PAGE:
Taking all of this into consideration then, estimating the cost of cybercrime is very hard. This is recognised by The Cabinet Office in the UK Cyber Security Strategy, “A truly robust estimate will probably never be established but it is clear the costs are high and that they are rising.” The general consensus informally is that we are talking billions of pounds.

It will be challenging to gauge our response If we don’t know how cybercrime is evolving based on an accurate assessment of reporting and UK plc cyber preparedness. Placing the UK at the forefront of the fight means the UK needs to significantly up its cyber-game. Global index 2014

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Source: 1BT Cyber Readiness Survey 2014;  2Onepoll survey for Phishme;  3Home Office “Cyber Crime: A review of the Evidence

Cyber Security Skills Gap

What kind of trouble are we storing up for the future? Youngsters are not being attracted into Cyber Security the headlines would have us believe and as the whole world becomes the threat to the whole world and cyber terrorism looms larger in the public psyche, who are we gonna call…..?

Mike Gillespie, our MD spoke with BBC Radio 5 Live recently, alongside the head of UK Cyber Security Challenge, Stephanie Daman. You can hear it here…it lasts about half an hour and Mike appears roughly 11 mins in and is accompanied by some background information slides.

Slide1

 

What is Social Engineering

Social Engineering – If you don’t work in either the security or IT industry, you may wonder what the term means and if it forms any real threat to you organisation. If you have heard the term, then assuming it is an IT issue in isolation, would be a mistake.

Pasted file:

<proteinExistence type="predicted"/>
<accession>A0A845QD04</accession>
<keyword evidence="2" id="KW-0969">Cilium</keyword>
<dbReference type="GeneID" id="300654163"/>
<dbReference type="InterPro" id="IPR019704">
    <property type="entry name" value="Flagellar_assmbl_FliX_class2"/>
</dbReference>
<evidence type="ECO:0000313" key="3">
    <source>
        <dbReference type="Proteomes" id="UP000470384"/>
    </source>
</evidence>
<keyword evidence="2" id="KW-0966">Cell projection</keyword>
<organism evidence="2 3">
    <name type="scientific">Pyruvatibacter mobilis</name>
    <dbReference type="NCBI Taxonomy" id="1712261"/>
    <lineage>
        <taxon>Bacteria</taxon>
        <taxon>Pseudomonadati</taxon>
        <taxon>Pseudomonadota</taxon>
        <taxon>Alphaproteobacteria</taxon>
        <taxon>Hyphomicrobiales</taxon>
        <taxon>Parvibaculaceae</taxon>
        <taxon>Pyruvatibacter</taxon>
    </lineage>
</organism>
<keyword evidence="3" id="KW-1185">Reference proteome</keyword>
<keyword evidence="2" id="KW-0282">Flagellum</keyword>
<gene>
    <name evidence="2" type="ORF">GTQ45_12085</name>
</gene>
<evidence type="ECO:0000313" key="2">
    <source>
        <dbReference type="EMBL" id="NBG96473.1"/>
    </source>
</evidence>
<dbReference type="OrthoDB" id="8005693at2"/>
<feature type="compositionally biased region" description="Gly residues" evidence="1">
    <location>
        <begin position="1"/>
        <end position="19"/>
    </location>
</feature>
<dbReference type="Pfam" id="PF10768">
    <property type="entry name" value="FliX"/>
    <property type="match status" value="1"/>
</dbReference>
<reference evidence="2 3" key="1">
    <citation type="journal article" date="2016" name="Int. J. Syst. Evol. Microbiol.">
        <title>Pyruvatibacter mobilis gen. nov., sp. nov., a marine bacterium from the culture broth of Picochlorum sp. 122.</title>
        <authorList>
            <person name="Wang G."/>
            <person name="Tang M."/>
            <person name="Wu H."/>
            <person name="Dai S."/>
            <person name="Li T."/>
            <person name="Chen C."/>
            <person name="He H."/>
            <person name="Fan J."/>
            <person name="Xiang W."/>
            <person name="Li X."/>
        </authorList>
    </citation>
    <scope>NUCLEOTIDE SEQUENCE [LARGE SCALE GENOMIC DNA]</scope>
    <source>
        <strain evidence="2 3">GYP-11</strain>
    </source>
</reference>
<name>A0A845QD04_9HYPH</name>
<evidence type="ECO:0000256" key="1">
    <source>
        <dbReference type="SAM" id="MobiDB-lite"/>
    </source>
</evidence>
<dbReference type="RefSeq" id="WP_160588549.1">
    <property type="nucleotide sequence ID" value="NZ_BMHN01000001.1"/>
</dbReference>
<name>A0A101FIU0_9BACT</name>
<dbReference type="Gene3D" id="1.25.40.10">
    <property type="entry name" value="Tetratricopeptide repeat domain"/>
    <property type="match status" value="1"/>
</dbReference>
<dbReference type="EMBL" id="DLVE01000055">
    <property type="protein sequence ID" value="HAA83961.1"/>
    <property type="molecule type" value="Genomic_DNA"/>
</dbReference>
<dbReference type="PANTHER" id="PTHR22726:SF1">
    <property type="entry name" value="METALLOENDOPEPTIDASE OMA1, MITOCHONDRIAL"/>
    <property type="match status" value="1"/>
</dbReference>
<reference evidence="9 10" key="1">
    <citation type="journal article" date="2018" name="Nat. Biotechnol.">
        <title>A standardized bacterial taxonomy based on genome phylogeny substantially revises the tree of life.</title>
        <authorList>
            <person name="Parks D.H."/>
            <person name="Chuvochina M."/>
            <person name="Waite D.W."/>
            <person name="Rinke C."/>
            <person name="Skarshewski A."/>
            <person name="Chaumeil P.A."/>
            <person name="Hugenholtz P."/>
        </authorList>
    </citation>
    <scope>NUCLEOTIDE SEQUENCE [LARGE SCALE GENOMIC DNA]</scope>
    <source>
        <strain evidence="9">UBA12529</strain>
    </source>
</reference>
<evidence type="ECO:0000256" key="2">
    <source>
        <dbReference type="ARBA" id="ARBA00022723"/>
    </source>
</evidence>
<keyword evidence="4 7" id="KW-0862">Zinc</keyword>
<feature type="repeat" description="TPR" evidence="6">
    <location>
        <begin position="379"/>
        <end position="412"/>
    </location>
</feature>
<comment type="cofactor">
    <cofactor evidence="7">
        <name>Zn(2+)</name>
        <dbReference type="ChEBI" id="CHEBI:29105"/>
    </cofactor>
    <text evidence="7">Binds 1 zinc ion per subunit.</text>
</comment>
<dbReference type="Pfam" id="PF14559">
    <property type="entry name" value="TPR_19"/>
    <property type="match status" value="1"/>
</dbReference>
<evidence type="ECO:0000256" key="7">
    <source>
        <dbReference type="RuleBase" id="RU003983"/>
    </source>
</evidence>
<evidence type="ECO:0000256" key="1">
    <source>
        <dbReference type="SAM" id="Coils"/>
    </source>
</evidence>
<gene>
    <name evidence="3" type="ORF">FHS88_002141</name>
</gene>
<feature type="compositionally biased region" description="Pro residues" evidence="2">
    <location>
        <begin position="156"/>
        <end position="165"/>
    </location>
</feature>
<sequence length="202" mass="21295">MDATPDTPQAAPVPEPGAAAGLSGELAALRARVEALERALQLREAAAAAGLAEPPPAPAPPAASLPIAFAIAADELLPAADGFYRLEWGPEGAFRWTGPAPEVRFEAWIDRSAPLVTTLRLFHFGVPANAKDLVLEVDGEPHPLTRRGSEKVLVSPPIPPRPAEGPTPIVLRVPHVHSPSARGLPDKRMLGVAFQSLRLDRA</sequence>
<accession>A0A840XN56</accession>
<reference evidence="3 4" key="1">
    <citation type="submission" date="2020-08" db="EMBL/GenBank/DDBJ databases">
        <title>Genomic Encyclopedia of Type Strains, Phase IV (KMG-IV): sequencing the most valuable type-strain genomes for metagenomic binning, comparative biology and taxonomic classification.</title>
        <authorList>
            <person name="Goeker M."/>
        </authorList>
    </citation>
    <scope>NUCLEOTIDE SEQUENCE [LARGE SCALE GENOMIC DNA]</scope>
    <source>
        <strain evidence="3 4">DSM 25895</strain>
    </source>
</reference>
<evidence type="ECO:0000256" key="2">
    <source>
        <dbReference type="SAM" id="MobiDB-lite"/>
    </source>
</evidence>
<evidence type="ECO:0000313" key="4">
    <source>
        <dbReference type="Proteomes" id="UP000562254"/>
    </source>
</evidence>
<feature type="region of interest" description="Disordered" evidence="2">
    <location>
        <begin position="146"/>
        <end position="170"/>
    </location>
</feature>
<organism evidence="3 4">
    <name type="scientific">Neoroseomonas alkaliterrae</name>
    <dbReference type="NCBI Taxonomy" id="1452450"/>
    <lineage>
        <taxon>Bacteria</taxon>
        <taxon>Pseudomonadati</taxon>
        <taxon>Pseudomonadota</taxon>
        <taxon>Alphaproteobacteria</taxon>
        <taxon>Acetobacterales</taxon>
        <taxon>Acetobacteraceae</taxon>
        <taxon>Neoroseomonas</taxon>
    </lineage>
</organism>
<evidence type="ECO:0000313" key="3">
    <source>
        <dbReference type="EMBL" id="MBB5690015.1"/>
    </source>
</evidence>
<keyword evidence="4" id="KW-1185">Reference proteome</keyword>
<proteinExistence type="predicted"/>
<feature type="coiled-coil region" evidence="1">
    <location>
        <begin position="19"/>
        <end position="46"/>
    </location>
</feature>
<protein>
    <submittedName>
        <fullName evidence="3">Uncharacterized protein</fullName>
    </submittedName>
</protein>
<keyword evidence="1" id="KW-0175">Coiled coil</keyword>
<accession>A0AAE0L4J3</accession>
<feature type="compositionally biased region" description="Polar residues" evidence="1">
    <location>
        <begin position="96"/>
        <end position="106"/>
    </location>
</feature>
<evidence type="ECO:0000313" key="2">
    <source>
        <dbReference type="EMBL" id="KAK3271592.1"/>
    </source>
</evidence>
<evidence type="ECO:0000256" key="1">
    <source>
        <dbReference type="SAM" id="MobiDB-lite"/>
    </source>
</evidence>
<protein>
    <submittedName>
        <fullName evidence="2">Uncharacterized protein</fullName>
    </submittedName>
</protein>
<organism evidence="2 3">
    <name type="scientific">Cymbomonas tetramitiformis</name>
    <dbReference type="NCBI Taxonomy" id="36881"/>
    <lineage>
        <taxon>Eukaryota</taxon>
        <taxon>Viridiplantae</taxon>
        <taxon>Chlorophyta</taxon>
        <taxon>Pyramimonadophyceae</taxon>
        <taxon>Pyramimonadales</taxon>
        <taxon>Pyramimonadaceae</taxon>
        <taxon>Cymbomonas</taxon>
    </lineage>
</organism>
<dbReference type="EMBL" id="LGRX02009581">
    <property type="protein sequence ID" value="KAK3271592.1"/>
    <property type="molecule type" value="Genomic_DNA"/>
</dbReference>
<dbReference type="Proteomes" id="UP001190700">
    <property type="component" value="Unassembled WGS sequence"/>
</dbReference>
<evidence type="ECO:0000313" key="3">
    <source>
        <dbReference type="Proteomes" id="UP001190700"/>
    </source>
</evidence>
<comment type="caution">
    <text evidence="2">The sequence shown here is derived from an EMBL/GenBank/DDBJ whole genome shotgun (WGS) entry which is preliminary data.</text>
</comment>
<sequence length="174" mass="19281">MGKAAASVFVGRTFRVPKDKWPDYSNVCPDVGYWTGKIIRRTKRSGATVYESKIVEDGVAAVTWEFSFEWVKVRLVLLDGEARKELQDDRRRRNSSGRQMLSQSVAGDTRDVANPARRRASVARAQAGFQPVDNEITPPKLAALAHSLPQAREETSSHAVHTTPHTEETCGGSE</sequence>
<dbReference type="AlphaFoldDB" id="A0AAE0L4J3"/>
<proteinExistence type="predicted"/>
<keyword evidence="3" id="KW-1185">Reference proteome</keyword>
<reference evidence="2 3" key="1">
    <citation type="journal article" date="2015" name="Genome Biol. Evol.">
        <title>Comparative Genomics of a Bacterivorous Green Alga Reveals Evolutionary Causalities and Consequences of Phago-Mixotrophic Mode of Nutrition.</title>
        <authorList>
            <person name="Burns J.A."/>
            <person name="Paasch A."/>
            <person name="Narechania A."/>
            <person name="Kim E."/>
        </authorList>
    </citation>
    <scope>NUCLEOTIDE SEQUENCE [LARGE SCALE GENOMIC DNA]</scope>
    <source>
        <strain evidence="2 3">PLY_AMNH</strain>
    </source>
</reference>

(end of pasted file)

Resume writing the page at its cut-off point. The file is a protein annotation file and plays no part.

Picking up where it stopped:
Social engineering can be likened to hacking attacks against information systems where a tool is used to probe those systems to exploit vulnerability.  In the case of social engineering, human attackers use guile, perhaps inside knowledge or just plain bluff to try to penetrate the defences of the individual to obtain the knowledge they are not entitled to know.  In other words, they hack information or access it from an individual.

More often than not attacks to obtain information, including sensitive personal data, are targeted against organisations by using techniques to manipulate unsuspecting staff to willingly provide information, usually because they have been duped into passing information to an individual, even though they do not know them.

The ability of an attacker to develop a rapport with the target is important, which together with some inside knowledge, acquired from research or the use of an insider, will often pay dividends to establish that familiarity that puts front line staff off their guard.  Particularly vulnerable are those at the “coal-face” – customer facing staff such as receptionists, telephone exchange or help-desk support staff.

The approaches are often apparently innocent in nature and the attacker could pose as a new or former employee exchanging gossip or advice and may request help perhaps for lost passwords.  The attacks are insidious and over time may provide nuggets of information about the organisation or individuals within it.

Another example is where access into a particular site is sought, an attacker may try to gain access by reporting to reception that they have something within a box for delivery to a named individual that research has identified is within the site.  Reception may be busy, or the attacker may time his moment by observing reception from a distance to find the right opportunity to prosecute his attack.  When challenged the suggestion that “it’s OK, I know where he is and I need a signature anyway” will often create that familiarity that will grant the intruder access.

As described above, social engineering is often linked to insider attacks, since the majority of physical or electronic attacks can be assisted in some way by an insider.  The little tit-bit of inside knowledge is used to get past the initial security perimeter be it verbal or physical.

Human nature enables social engineering to develop and become increasingly sophisticated as well as technical.  It is essential for all organisations, but particularly those that have sensitive or valuable assets to ensure that front-line staff are provided with regular training to be aware of the threat and be conscious to attack techniques.